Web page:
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A TEAM OF amateur and professional scientists, including Doug Woods of Callicoon Center, hike near the 6,288-foot summit of Mount Washington in New Hampshire, known as one of the worst weather spots in the world.

A Trip to Remember

By Ted Waddell
CALLICOON CENTER — February 14, 2003 – Some guys really like freezing their butts off in winter weather.
In fact, Doug Woods of Callicoon Center likes to brave the elements so much that he traveled to the summit of Mount Washington in New Hampshire to participate in a workshop about extreme environments.
Throw in the chance to help rescue a 12-year-old girl and her father stranded near the summit by blizzard-like conditions and hurricane-force gales, and it made his day.
At a mean elevation of 6,288 feet above sea level, Mt. Washington is the highest peak in the northeastern United States.
It has the well-deserved reputation of boasting the worst weather in America. In 1938, winds at the summit were documented at 231 miles per hour, the highest ever recorded on the planet.
Mt. Washington is located in the Sargent’s Purchase in the heart of the White Mountain National Forest. On average, hurricane-force winds are measured every three days. Over the years, more than 100 people, mostly ill-prepared visitors, have died on the mountain.
On February 1-2, Woods joined a party of ten adventurers for a Snowcat trip to the top of Mt. Washington to participate in an EduTrip program presented by the staff at the Mount Washington Observatory.
The complex of buildings at the summit is known as the “City Among the Clouds.”
The non-technical workshop was an informal learning process about field research into extreme weather environments, the dynamics of mountain weather, special instrumentation required to measure it and problems associated with measuring world-record summit weather.
In addition, the group studied historical data from Mt. Washington and other remote surfaces around the globe to see if greenhouse warming is affecting the global environment.
“I went for the adventure of it and to see what’s going on up there,” said Woods. “I’ve always been a weather person.”
After trip leaders checked their gear, on Saturday the party departed the staging area for the 8-mile, 2-hour run by Snowcat to the summit in light snow pushed by 40-mile-per-hour winds over an original carriage road constructed in the early 1860s.
“About halfway up, we broke though the clouds,” said Woods.
Such a weather condition is called undercast.
“You could see the mountains sticking up through the clouds, and there was a storm coming in from the southeast,” he said.
At the summit observatory, Woods learned the day’s forecast had been upped to 60 MPH winds and three to six inches of snow.
On Sunday, the group woke up to a foot of snow and 70-plus MPH winds.
Around 10 a.m., they heard that a young girl and her father had become trapped on the mountain near Lions Head while trying to hike to the summit.
“The temperature was slowly going down, and the barometer was taking a nosedive,” said Woods. “The storm off the coast really started to pop, and the weather was taking a turn for the worse.”
As the storm closed in, trip leaders decided to escort the party back down the mountain, but the Snowcat driver called it quits after going about a quarter of a mile in 70 MPH winds with heavy snow and fog.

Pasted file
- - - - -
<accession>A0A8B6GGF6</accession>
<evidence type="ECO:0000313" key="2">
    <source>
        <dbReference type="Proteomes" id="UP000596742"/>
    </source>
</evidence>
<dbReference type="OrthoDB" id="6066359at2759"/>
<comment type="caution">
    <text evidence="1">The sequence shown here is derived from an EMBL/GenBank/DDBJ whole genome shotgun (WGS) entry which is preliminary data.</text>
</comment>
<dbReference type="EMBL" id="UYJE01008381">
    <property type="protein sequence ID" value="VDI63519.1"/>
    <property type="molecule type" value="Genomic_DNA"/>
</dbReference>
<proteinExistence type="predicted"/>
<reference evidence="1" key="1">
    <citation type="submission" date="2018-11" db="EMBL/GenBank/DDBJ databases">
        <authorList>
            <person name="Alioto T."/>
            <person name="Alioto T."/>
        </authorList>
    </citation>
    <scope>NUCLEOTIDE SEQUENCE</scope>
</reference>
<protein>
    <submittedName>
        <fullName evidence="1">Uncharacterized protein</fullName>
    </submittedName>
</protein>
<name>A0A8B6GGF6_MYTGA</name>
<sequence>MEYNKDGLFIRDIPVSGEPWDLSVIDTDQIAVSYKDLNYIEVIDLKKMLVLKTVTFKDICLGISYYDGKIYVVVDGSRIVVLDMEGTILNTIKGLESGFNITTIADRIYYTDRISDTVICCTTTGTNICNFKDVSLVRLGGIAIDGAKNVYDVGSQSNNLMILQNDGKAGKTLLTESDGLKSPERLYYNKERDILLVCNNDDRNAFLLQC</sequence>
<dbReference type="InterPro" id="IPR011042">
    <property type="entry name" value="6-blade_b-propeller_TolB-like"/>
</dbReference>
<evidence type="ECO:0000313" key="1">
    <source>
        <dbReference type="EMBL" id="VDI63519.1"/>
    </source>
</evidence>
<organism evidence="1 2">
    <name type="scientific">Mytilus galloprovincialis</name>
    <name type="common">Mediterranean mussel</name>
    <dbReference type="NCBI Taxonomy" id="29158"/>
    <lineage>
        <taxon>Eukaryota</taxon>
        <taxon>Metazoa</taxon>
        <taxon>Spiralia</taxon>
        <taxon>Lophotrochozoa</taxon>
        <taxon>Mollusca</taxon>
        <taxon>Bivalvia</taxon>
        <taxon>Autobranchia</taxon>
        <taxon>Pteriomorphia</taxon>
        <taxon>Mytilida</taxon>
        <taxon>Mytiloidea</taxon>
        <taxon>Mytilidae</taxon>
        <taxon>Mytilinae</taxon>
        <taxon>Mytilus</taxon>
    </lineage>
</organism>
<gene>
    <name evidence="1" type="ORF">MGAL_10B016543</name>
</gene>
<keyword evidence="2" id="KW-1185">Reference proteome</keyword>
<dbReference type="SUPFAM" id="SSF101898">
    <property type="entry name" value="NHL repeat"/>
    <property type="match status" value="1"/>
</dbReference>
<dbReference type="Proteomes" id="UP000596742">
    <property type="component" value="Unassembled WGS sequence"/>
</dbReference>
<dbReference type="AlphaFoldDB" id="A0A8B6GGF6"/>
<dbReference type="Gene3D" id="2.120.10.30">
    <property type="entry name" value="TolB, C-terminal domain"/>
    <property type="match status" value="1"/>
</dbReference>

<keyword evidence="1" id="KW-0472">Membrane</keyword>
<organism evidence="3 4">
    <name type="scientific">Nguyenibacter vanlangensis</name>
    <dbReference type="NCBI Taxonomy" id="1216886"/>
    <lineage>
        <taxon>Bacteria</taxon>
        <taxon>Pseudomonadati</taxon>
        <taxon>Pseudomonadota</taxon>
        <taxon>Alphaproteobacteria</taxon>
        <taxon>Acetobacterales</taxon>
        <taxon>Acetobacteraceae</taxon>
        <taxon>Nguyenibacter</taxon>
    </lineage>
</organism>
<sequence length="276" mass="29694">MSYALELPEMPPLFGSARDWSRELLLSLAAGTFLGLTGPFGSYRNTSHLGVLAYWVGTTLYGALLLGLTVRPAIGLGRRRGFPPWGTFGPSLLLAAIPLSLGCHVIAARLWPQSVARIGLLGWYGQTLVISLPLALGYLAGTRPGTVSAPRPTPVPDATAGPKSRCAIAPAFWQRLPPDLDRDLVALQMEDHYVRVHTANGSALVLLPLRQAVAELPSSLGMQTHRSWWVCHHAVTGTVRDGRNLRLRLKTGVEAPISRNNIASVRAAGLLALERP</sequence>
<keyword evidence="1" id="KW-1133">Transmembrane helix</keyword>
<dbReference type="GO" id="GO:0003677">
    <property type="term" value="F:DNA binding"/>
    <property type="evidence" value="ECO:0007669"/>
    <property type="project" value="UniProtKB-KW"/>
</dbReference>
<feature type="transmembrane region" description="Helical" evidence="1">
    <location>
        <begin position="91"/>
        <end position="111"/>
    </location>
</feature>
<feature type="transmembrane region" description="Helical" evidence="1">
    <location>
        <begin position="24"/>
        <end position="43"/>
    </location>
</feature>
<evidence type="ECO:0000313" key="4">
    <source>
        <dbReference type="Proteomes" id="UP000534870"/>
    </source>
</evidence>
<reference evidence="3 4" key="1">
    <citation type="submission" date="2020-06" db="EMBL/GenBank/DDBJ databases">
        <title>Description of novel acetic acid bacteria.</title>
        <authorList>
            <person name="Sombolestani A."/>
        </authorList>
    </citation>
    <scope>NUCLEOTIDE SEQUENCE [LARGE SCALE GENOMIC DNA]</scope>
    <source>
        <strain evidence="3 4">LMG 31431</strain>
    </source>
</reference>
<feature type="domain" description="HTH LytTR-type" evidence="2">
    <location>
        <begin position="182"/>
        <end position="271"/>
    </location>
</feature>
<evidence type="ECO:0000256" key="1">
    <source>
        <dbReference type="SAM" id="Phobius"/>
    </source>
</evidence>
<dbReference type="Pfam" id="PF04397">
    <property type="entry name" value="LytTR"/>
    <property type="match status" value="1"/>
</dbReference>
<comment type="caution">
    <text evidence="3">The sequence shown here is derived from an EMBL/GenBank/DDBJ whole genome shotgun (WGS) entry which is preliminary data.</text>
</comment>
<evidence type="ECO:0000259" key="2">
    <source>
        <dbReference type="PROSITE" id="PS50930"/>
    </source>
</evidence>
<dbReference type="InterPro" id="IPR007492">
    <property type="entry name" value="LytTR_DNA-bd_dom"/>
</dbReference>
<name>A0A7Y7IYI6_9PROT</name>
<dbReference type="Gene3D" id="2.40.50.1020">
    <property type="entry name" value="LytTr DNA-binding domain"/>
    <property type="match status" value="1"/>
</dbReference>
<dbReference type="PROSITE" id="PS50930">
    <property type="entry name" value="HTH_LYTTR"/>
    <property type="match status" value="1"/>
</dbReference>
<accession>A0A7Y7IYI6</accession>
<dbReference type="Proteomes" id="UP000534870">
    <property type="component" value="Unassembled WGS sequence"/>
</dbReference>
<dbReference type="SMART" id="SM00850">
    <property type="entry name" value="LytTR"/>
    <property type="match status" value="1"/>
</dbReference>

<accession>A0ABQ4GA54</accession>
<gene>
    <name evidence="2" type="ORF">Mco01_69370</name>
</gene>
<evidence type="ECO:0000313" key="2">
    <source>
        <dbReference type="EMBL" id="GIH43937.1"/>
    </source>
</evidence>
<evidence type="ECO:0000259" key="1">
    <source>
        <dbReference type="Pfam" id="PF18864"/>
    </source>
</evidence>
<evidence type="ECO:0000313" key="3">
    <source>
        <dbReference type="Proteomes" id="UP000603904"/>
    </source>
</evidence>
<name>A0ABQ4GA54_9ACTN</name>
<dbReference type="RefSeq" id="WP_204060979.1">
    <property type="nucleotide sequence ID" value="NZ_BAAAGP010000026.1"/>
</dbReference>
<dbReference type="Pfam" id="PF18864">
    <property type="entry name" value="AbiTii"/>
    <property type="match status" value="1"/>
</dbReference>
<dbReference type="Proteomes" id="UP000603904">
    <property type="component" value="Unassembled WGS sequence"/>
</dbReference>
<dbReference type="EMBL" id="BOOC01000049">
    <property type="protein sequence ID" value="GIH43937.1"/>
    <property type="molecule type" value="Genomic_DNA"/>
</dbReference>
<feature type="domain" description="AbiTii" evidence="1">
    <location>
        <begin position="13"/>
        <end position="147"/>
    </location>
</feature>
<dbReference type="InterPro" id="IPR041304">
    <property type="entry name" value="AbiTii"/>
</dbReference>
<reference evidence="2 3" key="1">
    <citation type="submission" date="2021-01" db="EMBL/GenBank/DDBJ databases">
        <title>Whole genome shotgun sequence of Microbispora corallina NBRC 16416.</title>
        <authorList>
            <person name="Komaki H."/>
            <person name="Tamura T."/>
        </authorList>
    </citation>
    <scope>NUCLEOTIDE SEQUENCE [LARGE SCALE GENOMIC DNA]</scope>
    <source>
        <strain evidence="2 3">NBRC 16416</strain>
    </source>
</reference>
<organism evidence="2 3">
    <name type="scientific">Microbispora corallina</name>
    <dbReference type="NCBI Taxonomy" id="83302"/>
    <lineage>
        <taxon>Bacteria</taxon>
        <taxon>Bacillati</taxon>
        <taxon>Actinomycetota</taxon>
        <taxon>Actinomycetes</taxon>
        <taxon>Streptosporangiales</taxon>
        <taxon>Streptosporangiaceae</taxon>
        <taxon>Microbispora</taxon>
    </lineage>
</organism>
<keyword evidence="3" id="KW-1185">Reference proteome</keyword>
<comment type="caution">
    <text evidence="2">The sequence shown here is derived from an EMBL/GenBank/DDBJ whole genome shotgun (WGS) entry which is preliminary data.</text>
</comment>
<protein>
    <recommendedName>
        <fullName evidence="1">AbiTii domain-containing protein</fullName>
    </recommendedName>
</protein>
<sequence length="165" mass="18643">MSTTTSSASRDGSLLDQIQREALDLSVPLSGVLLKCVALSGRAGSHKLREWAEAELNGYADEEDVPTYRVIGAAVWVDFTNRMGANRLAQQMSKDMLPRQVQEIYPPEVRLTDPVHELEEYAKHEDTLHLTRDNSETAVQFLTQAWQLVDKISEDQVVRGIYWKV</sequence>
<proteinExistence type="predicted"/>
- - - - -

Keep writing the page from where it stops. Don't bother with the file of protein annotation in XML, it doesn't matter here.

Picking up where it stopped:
At this point, they learned the hikers were somewhere near them, and rescuers asked for volunteers to hike back to the observatory so the Snowcat could be used as an emergency vehicle.
Woods volunteered to give up his seat and hike back up to the summit in 80 MPH winds and ten-foot visibility – made worse with rime ice on his goggles.
“It didn’t bother me,” he recalled. “I was having the adventure of my life.”
After reaching the observatory, they got a radio call from the rescue teams: we need batteries, food and a litter brought down to the Snowcat.
So Woods and a “young guy named Mark” loaded up and headed back down the mountain.
Woods said the winds were now so strong that he tied one end of the litter to his wrist – don’t try this at home – so it wouldn’t be blown off the mountain in whiteout conditions.
“We finally got down to the Snowcat,” said Woods. “All we could see was a little yellow [roof] light blinking in the snow.”
Then for Woods and Mark, it was back up to the summit to make room once again for the father and daughter.
“You could barely walk,” he recalled. “If you stood up, you’d get blown right over. We had to sit down when the wind gusted to more than 100 miles per hour, and the winds had blown the snow right off the ice – it was just pure ice.”
After reaching the safety of the observatory, Woods learned the lost hikers had been located and were evacuated on foot by the rescuers.
Once regrouped, the party of seven hunkered down to wait out the storm. Overnight, winds topped 120 MPH.
“I’ve never heard winds like that before,” said Woods. “It just roars!”
Faced with the onslaught of another storm rolling in, the leaders decided to return to base camp early Monday morning, February 3. After traveling through heavy snow for a couple of hours, the trusty old Snowcat bogged down, and the party walked the rest of the way down the mountain.
“It was exciting, and I was glad to help out,” said Woods.
Next winter, the 45-year-old owner of Trees in the Woods (a tree farm) said he plans a return trip to Mount Washington with his brothers Scott, 45, and “just turned 50” Buzz.

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